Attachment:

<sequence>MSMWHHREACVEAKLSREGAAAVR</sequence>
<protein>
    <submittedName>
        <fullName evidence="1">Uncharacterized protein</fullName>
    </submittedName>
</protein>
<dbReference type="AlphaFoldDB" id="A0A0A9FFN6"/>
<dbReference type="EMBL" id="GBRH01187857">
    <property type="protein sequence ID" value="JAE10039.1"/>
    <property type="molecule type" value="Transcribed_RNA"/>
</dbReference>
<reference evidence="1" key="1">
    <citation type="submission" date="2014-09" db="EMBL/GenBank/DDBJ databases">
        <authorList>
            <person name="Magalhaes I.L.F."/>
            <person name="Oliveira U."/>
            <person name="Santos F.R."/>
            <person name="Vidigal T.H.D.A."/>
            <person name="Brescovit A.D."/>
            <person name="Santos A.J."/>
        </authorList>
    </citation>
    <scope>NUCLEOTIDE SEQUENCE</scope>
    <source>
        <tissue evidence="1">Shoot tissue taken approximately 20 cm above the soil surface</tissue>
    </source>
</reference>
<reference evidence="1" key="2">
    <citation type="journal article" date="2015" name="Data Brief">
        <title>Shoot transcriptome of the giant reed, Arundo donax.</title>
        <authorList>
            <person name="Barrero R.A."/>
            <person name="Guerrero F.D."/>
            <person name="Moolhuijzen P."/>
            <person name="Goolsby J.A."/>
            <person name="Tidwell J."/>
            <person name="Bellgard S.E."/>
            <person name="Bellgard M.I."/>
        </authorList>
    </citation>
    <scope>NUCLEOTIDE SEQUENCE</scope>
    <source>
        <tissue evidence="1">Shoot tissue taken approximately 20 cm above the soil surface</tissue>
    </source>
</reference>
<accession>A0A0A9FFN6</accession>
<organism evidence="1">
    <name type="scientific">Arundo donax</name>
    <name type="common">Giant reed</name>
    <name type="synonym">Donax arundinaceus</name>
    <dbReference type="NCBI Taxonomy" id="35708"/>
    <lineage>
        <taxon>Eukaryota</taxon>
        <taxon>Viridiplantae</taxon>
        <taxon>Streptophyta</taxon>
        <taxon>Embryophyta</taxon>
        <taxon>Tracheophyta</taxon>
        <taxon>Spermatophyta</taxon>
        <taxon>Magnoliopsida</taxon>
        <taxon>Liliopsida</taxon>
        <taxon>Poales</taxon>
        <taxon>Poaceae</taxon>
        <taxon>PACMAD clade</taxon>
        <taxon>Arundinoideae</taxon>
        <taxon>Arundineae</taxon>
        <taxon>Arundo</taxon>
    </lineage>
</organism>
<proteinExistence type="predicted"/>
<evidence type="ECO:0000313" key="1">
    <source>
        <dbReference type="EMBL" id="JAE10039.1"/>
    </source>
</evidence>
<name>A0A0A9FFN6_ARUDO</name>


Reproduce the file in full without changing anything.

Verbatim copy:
<sequence>MSMWHHREACVEAKLSREGAAAVR</sequence>
<protein>
    <submittedName>
        <fullName evidence="1">Uncharacterized protein</fullName>
    </submittedName>
</protein>
<dbReference type="AlphaFoldDB" id="A0A0A9FFN6"/>
<dbReference type="EMBL" id="GBRH01187857">
    <property type="protein sequence ID" value="JAE10039.1"/>
    <property type="molecule type" value="Transcribed_RNA"/>
</dbReference>
<reference evidence="1" key="1">
    <citation type="submission" date="2014-09" db="EMBL/GenBank/DDBJ databases">
        <authorList>
            <person name="Magalhaes I.L.F."/>
            <person name="Oliveira U."/>
            <person name="Santos F.R."/>
            <person name="Vidigal T.H.D.A."/>
            <person name="Brescovit A.D."/>
            <person name="Santos A.J."/>
        </authorList>
    </citation>
    <scope>NUCLEOTIDE SEQUENCE</scope>
    <source>
        <tissue evidence="1">Shoot tissue taken approximately 20 cm above the soil surface</tissue>
    </source>
</reference>
<reference evidence="1" key="2">
    <citation type="journal article" date="2015" name="Data Brief">
        <title>Shoot transcriptome of the giant reed, Arundo donax.</title>
        <authorList>
            <person name="Barrero R.A."/>
            <person name="Guerrero F.D."/>
            <person name="Moolhuijzen P."/>
            <person name="Goolsby J.A."/>
            <person name="Tidwell J."/>
            <person name="Bellgard S.E."/>
            <person name="Bellgard M.I."/>
        </authorList>
    </citation>
    <scope>NUCLEOTIDE SEQUENCE</scope>
    <source>
        <tissue evidence="1">Shoot tissue taken approximately 20 cm above the soil surface</tissue>
    </source>
</reference>
<accession>A0A0A9FFN6</accession>
<organism evidence="1">
    <name type="scientific">Arundo donax</name>
    <name type="common">Giant reed</name>
    <name type="synonym">Donax arundinaceus</name>
    <dbReference type="NCBI Taxonomy" id="35708"/>
    <lineage>
        <taxon>Eukaryota</taxon>
        <taxon>Viridiplantae</taxon>
        <taxon>Streptophyta</taxon>
        <taxon>Embryophyta</taxon>
        <taxon>Tracheophyta</taxon>
        <taxon>Spermatophyta</taxon>
        <taxon>Magnoliopsida</taxon>
        <taxon>Liliopsida</taxon>
        <taxon>Poales</taxon>
        <taxon>Poaceae</taxon>
        <taxon>PACMAD clade</taxon>
        <taxon>Arundinoideae</taxon>
        <taxon>Arundineae</taxon>
        <taxon>Arundo</taxon>
    </lineage>
</organism>
<proteinExistence type="predicted"/>
<evidence type="ECO:0000313" key="1">
    <source>
        <dbReference type="EMBL" id="JAE10039.1"/>
    </source>
</evidence>
<name>A0A0A9FFN6_ARUDO</name>